A gift of the Class of 1918: The Class of 1918 Marsh

As their jubilee reunion year of 1968 neared, members of the Class of 1918 had been aware of a successful and inspiring student protest just a few years earlier. The students had achieved something quite remarkable, but the job was incomplete.

A red-winged blackbird perches on a cattail in the Class of 1918 Marsh.
Photo by Jeff Miller/UW-Madison.

Draining the wetlands

The story had its beginnings much earlier, back when the Class of 1918 was enjoying student days on the UW campus. When they were in school (and while World War I raged in Europe ), a great marsh extended westward from the entrance to the then privately owned Picnic Point. The marsh covered about 40 acres and was a westward extension of the remnant we know today as University Bay Marsh.

This was a time when what one did with a marsh or a swamp was to drain it! Unused “waste” land, so the thought ran, could be made productive.

The task was proposed and undertaken by the College of Agriculture. Trenches were dug, drain tiles laid – members of the class helped with that task – and a pumping station (still standing today) was installed. For years, this starkly transformed land was used to demonstrate to Wisconsin farmers how they could turn their marshes into cropland.

New attitudes toward wetlands

As the years went by, we discovered our folly; hard lessons were learned. The marshes we were draining were not at all useless land. They were, in fact, of extraordinary importance to the environment and to all of the life that depended on it…including, quite notably, human life: us!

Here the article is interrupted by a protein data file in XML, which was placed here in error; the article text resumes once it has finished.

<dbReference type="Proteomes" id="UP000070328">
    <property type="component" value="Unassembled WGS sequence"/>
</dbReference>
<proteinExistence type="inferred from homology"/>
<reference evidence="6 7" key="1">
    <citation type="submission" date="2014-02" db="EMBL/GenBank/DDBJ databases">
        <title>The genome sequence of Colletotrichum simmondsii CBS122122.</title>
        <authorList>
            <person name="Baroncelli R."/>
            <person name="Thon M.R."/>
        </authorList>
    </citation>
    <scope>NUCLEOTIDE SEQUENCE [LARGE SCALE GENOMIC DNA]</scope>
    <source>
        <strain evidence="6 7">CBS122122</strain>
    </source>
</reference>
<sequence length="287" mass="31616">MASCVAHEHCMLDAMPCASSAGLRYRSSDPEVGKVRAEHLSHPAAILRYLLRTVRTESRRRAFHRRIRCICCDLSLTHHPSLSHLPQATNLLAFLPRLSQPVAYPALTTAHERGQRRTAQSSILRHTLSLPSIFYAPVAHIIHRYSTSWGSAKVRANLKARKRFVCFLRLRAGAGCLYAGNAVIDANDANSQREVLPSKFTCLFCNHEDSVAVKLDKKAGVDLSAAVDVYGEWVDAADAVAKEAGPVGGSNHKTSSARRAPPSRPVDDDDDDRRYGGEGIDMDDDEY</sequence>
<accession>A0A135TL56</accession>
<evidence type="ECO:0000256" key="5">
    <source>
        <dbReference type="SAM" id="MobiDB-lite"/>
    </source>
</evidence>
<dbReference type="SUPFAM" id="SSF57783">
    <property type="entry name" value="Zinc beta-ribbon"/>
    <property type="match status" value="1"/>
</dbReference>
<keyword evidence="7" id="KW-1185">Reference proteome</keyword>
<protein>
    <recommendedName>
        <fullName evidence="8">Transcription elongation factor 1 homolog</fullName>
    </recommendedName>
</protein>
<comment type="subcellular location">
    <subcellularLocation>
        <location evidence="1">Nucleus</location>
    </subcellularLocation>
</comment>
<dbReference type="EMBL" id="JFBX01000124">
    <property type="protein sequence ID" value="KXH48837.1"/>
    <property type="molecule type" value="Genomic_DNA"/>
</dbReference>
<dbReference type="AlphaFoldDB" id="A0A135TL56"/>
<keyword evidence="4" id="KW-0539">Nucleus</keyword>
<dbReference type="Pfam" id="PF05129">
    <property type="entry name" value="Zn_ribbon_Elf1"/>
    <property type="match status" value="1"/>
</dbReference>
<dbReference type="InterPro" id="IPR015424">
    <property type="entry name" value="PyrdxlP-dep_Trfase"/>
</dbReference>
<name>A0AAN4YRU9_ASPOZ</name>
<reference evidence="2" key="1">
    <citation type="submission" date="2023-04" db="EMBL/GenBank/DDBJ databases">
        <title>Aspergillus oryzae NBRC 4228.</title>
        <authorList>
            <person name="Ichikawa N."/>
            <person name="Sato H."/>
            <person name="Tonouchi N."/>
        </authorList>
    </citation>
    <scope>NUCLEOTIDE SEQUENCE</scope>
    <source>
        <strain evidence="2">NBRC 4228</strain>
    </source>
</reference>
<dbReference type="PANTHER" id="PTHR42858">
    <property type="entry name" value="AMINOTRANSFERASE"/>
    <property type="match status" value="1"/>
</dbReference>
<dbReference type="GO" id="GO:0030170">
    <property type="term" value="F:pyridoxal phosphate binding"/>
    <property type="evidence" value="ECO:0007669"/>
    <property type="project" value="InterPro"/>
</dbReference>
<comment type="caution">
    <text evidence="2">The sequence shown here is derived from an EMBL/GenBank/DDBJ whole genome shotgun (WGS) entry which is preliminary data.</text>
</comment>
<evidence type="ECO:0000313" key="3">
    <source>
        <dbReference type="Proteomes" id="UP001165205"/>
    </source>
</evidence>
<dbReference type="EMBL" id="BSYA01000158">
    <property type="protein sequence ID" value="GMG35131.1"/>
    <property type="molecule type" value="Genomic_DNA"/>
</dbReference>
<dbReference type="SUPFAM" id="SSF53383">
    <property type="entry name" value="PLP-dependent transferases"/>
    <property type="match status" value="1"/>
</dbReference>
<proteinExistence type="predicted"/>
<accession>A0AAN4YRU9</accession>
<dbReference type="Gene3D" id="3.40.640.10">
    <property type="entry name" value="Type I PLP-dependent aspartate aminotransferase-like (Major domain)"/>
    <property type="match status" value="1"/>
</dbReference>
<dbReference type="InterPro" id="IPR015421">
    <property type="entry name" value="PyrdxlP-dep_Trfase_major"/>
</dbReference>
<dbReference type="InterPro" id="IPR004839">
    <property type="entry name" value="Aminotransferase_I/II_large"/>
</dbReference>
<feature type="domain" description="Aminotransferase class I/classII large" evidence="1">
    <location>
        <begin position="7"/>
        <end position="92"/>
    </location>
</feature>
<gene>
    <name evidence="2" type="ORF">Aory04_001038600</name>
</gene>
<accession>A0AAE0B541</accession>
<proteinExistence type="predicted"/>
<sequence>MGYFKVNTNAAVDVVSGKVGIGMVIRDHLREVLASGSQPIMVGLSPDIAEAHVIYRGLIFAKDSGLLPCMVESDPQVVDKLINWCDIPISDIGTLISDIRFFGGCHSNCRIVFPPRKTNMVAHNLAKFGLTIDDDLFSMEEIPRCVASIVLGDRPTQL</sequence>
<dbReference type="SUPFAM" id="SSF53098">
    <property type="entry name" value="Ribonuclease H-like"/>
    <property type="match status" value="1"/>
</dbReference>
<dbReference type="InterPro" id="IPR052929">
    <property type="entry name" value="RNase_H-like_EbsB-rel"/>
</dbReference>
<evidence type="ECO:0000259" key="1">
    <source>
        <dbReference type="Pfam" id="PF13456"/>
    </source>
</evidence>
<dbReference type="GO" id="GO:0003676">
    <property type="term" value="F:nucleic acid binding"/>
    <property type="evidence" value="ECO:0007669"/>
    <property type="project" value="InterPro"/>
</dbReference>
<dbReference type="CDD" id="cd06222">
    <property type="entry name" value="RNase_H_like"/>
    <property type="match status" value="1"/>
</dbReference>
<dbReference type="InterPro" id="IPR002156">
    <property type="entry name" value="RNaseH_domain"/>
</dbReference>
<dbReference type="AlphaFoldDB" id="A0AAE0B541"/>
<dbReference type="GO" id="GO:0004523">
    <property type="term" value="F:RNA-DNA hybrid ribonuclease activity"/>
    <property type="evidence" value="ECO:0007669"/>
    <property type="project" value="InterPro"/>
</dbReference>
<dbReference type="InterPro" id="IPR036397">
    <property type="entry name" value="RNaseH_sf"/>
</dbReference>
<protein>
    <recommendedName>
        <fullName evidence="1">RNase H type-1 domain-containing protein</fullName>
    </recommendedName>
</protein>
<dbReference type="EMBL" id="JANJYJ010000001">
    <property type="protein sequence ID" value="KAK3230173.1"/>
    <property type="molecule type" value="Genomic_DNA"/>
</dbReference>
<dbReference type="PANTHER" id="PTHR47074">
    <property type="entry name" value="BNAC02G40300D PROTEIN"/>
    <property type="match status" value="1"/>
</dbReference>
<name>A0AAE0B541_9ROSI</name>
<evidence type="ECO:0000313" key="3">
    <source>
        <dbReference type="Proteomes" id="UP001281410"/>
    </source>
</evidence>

Marshes protected the land from erosion. They were the homes of myriad small creatures essential to the web of life; they provided habitat for waterfowl and all manner of birds. They were breeding grounds for the fish in our lakes (and on our tables). And marshes had the extraordinary capacity to filter pollutants, even agricultural run-off, from what would become our drinking water.

While our intentions in draining such wetlands were good, even noble, we had for years been destroying one of our most valuable resources.

A student protest to bring back the marsh

The University had a new plan. No longer in need of cropland at this location, but with the marsh already drained, why not build athletic fields? But a group of students had a different idea. “Restore the Marsh,” was their rallying cry. Let’s reverse this process, they said, and bring back the marsh.

The result was a most remarkable protest that came at a time when the environmental movement was still in its infancy. The students won, at least in part, and a portion of the land nearest to Picnic Point was allowed to return to marsh. But “allowed to return” would not be enough for this drastically transformed land.

Enter the Class of 1918

Impressed and moved by what the students had accomplished, leaders of the class took up the challenge to “restore the marsh.” Their class gift, the first to address the UW’s natural environment, made possible the restoration work that provided a timeless treasure to the UW, the “Class of 1918 Marsh.”

Read more about saving the marsh here. 

Learn more about the marsh here.

Just as importantly, this first gift to what we now call the Lakeshore Nature Preserve by the Class of 1918 has become an inspiring example for other alumni in subsequent years. Because Wisconsin taxpayers will never contribute everything we need to sustain either the University or its extraordinary Lakeshore Nature Preserve, this special place continues to depend on visionaries like the members of the Class of 1918 to provide the support it needs to survive and flourish for all time to come.

Learn how you can contribute to the Preserve here.